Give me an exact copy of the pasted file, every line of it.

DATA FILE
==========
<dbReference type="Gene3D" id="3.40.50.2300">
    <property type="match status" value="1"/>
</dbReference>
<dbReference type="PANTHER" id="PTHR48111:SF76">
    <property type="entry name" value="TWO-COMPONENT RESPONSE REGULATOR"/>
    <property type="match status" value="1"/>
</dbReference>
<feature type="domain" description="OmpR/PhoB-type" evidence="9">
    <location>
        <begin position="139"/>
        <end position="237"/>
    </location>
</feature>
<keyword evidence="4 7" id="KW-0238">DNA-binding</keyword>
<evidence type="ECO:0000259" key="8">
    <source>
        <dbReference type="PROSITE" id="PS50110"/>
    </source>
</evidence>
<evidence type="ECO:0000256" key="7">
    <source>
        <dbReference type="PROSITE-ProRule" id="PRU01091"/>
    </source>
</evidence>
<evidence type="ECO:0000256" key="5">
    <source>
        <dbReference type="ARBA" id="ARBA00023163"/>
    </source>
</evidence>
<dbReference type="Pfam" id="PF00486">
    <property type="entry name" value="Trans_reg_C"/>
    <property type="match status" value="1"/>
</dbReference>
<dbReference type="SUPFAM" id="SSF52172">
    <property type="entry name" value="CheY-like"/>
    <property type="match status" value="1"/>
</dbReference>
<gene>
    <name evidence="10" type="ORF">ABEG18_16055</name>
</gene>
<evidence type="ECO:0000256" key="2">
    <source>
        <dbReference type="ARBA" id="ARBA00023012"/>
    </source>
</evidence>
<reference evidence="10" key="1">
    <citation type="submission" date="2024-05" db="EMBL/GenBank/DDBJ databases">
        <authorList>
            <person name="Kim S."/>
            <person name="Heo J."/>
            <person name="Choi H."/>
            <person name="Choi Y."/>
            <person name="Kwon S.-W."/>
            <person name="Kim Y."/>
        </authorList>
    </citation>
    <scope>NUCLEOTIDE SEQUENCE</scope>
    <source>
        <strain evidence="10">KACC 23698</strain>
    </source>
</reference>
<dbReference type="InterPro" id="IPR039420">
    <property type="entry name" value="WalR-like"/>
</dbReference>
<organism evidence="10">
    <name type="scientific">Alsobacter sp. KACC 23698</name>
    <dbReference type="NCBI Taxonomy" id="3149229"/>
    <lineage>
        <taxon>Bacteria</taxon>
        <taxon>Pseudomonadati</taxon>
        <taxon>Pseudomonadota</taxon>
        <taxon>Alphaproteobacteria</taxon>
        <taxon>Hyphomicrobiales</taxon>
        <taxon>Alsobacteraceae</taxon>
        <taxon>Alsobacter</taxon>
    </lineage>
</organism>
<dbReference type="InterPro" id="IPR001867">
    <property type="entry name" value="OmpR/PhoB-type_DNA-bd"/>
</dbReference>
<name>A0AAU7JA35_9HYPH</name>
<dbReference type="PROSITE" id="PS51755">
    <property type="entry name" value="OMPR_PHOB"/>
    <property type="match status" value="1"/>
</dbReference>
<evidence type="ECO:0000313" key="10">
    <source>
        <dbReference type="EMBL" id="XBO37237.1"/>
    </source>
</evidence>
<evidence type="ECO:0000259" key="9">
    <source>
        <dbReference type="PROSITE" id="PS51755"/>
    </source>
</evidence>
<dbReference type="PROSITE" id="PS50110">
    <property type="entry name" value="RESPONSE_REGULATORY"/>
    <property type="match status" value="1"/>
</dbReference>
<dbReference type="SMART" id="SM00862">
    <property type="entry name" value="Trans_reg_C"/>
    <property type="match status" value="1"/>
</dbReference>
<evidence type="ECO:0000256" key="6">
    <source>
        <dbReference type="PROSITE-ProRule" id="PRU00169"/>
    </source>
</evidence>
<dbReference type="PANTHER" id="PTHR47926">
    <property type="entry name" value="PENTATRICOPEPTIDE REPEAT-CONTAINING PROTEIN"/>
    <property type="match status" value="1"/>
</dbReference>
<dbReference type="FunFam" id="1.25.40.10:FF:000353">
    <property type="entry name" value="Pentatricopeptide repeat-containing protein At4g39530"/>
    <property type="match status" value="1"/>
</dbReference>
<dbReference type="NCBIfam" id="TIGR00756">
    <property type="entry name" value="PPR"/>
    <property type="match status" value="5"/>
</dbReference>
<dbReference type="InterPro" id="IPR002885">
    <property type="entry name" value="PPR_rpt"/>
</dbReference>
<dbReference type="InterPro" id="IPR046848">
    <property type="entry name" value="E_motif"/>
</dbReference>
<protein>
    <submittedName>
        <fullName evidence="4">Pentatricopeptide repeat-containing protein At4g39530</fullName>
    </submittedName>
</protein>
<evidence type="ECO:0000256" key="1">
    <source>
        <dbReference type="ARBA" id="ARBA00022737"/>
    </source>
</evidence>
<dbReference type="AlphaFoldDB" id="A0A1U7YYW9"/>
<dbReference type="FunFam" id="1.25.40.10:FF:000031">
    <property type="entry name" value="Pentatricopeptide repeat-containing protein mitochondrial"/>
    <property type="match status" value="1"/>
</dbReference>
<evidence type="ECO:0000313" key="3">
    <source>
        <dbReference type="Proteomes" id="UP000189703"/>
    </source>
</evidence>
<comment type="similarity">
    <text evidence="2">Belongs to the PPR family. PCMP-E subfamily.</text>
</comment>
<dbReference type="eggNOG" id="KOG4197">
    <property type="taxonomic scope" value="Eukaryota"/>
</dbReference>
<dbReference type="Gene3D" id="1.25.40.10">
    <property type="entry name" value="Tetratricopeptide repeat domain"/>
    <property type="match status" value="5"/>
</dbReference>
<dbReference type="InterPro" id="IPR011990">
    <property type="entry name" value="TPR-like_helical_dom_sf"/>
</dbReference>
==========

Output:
<dbReference type="Gene3D" id="3.40.50.2300">
    <property type="match status" value="1"/>
</dbReference>
<dbReference type="PANTHER" id="PTHR48111:SF76">
    <property type="entry name" value="TWO-COMPONENT RESPONSE REGULATOR"/>
    <property type="match status" value="1"/>
</dbReference>
<feature type="domain" description="OmpR/PhoB-type" evidence="9">
    <location>
        <begin position="139"/>
        <end position="237"/>
    </location>
</feature>
<keyword evidence="4 7" id="KW-0238">DNA-binding</keyword>
<evidence type="ECO:0000259" key="8">
    <source>
        <dbReference type="PROSITE" id="PS50110"/>
    </source>
</evidence>
<evidence type="ECO:0000256" key="7">
    <source>
        <dbReference type="PROSITE-ProRule" id="PRU01091"/>
    </source>
</evidence>
<evidence type="ECO:0000256" key="5">
    <source>
        <dbReference type="ARBA" id="ARBA00023163"/>
    </source>
</evidence>
<dbReference type="Pfam" id="PF00486">
    <property type="entry name" value="Trans_reg_C"/>
    <property type="match status" value="1"/>
</dbReference>
<dbReference type="SUPFAM" id="SSF52172">
    <property type="entry name" value="CheY-like"/>
    <property type="match status" value="1"/>
</dbReference>
<gene>
    <name evidence="10" type="ORF">ABEG18_16055</name>
</gene>
<evidence type="ECO:0000256" key="2">
    <source>
        <dbReference type="ARBA" id="ARBA00023012"/>
    </source>
</evidence>
<reference evidence="10" key="1">
    <citation type="submission" date="2024-05" db="EMBL/GenBank/DDBJ databases">
        <authorList>
            <person name="Kim S."/>
            <person name="Heo J."/>
            <person name="Choi H."/>
            <person name="Choi Y."/>
            <person name="Kwon S.-W."/>
            <person name="Kim Y."/>
        </authorList>
    </citation>
    <scope>NUCLEOTIDE SEQUENCE</scope>
    <source>
        <strain evidence="10">KACC 23698</strain>
    </source>
</reference>
<dbReference type="InterPro" id="IPR039420">
    <property type="entry name" value="WalR-like"/>
</dbReference>
<organism evidence="10">
    <name type="scientific">Alsobacter sp. KACC 23698</name>
    <dbReference type="NCBI Taxonomy" id="3149229"/>
    <lineage>
        <taxon>Bacteria</taxon>
        <taxon>Pseudomonadati</taxon>
        <taxon>Pseudomonadota</taxon>
        <taxon>Alphaproteobacteria</taxon>
        <taxon>Hyphomicrobiales</taxon>
        <taxon>Alsobacteraceae</taxon>
        <taxon>Alsobacter</taxon>
    </lineage>
</organism>
<dbReference type="InterPro" id="IPR001867">
    <property type="entry name" value="OmpR/PhoB-type_DNA-bd"/>
</dbReference>
<name>A0AAU7JA35_9HYPH</name>
<dbReference type="PROSITE" id="PS51755">
    <property type="entry name" value="OMPR_PHOB"/>
    <property type="match status" value="1"/>
</dbReference>
<evidence type="ECO:0000313" key="10">
    <source>
        <dbReference type="EMBL" id="XBO37237.1"/>
    </source>
</evidence>
<evidence type="ECO:0000259" key="9">
    <source>
        <dbReference type="PROSITE" id="PS51755"/>
    </source>
</evidence>
<dbReference type="PROSITE" id="PS50110">
    <property type="entry name" value="RESPONSE_REGULATORY"/>
    <property type="match status" value="1"/>
</dbReference>
<dbReference type="SMART" id="SM00862">
    <property type="entry name" value="Trans_reg_C"/>
    <property type="match status" value="1"/>
</dbReference>
<evidence type="ECO:0000256" key="6">
    <source>
        <dbReference type="PROSITE-ProRule" id="PRU00169"/>
    </source>
</evidence>
<dbReference type="PANTHER" id="PTHR47926">
    <property type="entry name" value="PENTATRICOPEPTIDE REPEAT-CONTAINING PROTEIN"/>
    <property type="match status" value="1"/>
</dbReference>
<dbReference type="FunFam" id="1.25.40.10:FF:000353">
    <property type="entry name" value="Pentatricopeptide repeat-containing protein At4g39530"/>
    <property type="match status" value="1"/>
</dbReference>
<dbReference type="NCBIfam" id="TIGR00756">
    <property type="entry name" value="PPR"/>
    <property type="match status" value="5"/>
</dbReference>
<dbReference type="InterPro" id="IPR002885">
    <property type="entry name" value="PPR_rpt"/>
</dbReference>
<dbReference type="InterPro" id="IPR046848">
    <property type="entry name" value="E_motif"/>
</dbReference>
<protein>
    <submittedName>
        <fullName evidence="4">Pentatricopeptide repeat-containing protein At4g39530</fullName>
    </submittedName>
</protein>
<evidence type="ECO:0000256" key="1">
    <source>
        <dbReference type="ARBA" id="ARBA00022737"/>
    </source>
</evidence>
<dbReference type="AlphaFoldDB" id="A0A1U7YYW9"/>
<dbReference type="FunFam" id="1.25.40.10:FF:000031">
    <property type="entry name" value="Pentatricopeptide repeat-containing protein mitochondrial"/>
    <property type="match status" value="1"/>
</dbReference>
<evidence type="ECO:0000313" key="3">
    <source>
        <dbReference type="Proteomes" id="UP000189703"/>
    </source>
</evidence>
<comment type="similarity">
    <text evidence="2">Belongs to the PPR family. PCMP-E subfamily.</text>
</comment>
<dbReference type="eggNOG" id="KOG4197">
    <property type="taxonomic scope" value="Eukaryota"/>
</dbReference>
<dbReference type="Gene3D" id="1.25.40.10">
    <property type="entry name" value="Tetratricopeptide repeat domain"/>
    <property type="match status" value="5"/>
</dbReference>
<dbReference type="InterPro" id="IPR011990">
    <property type="entry name" value="TPR-like_helical_dom_sf"/>
</dbReference>